Cart
Home » Browse » Philosophy » (HUME, David.) HORNE, George. - A Letter to Adam Smith, LLD. on the Life, Death, and Philosophy of his Friend David Hume, Esq. By one of the People called Christians.
return to previous page
A Letter to Adam Smith, LLD. on the Life, Death, and Philosophy of his Friend David Hume, Esq. By one of the People called Christians.
  • 104700
  • 104700_1

Other Items by Hume, David

  • Oeuvres philosophiques de M. D. Hume. Traduites de l’anglois. Tome premier [- septième]. Nouvelle édition. Hume, David Oeuvres philosophiques de M. D. Hume. Traduites de l’anglois. Tome premier [- septième]. Nouvelle édition. 1788
  • Private Correspondence Hume, David Private Correspondence 1820
  • Essays and Treatises on Several Subjects. Hume, David Essays and Treatises on Several Subjects. 1764
  • Dissertations sur les passions sur la tragedie sur la règle du gout. Hume, David Dissertations sur les passions sur la tragedie sur la règle du gout. 1759
Browse more

(HUME, David.) HORNE, George.

A Letter to Adam Smith, LLD. on the Life, Death, and Philosophy of his Friend David Hume, Esq. By one of the People called Christians.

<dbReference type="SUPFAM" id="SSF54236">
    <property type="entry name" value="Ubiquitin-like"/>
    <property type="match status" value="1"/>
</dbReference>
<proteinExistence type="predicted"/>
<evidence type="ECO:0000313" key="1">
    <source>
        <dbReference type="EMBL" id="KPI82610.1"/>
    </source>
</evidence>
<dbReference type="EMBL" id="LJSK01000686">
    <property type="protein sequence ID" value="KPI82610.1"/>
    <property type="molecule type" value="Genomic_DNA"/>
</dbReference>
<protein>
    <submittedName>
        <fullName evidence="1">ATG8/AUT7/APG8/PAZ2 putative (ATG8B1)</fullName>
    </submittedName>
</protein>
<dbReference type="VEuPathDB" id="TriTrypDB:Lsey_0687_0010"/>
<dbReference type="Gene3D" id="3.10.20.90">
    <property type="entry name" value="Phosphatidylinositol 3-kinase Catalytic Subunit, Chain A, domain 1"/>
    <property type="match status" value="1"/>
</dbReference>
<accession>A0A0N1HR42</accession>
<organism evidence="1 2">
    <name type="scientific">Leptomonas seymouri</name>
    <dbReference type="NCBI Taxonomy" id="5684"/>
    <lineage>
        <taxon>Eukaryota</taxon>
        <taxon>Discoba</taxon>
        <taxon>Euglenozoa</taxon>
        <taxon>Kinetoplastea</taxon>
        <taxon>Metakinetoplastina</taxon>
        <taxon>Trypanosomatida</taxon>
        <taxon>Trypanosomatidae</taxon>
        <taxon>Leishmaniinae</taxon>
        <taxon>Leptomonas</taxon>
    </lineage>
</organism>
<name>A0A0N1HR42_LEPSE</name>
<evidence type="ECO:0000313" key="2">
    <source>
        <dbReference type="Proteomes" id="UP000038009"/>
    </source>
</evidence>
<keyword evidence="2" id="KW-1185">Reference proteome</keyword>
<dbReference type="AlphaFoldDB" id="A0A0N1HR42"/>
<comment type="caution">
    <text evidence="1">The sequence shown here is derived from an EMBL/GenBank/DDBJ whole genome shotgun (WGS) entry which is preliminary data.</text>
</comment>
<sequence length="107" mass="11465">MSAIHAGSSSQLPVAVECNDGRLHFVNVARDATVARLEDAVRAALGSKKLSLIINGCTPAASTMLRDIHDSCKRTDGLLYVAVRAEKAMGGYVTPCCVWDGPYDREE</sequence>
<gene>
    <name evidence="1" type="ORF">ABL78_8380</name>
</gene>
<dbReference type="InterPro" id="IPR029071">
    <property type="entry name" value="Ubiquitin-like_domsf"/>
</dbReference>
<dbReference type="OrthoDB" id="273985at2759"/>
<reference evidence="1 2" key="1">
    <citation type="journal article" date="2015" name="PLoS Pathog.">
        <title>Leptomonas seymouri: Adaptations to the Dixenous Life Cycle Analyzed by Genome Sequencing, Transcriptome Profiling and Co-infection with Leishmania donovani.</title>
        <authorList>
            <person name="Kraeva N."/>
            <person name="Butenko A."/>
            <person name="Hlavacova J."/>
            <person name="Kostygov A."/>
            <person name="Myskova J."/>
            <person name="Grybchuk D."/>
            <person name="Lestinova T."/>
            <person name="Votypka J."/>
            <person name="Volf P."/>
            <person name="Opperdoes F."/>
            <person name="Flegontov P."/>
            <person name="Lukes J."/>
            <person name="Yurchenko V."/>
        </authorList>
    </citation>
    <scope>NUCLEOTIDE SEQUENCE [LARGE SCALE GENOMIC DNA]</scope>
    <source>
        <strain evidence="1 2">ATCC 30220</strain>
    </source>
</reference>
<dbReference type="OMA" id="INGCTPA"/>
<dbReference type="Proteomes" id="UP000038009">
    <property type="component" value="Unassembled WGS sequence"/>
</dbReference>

A new edition, published by desire of the Society for Promoting Christian Knowledge.

Published: London: F. and C. Rivington, 1799

Stock code: 104700

Price: £350

Free Shipping Worldwide.

This item is on show at 100 Fulham Road (map)

Sixth edition. George Horne contended “that a man of Hume’s known opinions could not by any possibility be the good and virtuous man Smith represented him to be, for had he been really generous, or compassionate, or good-natured or charitable, or gentle-minded, he could never have thought of erasing from the hearts of mankind the knowledge of God and the comfortable faith in his fatherly care, or been guilty of ‘the atrocious wickedness of diffusing atheism through the land'” (Rae). Horne goes on to charge this “atrocious wickedness” against Smith too, an attack to which he never replied although Horne’s work went through three editions in 1777 alone, with a fourth in 1784 and a Dublin edition in 1786.

Duodecimo (171 x 102 mm), 36 pages. Modern library buckram, spine lettered gilt. A very good copy.

Bibliography: Jessop, p. 44; Vanderblue, p. 52.

Don't understand our descriptions? Try reading our Glossary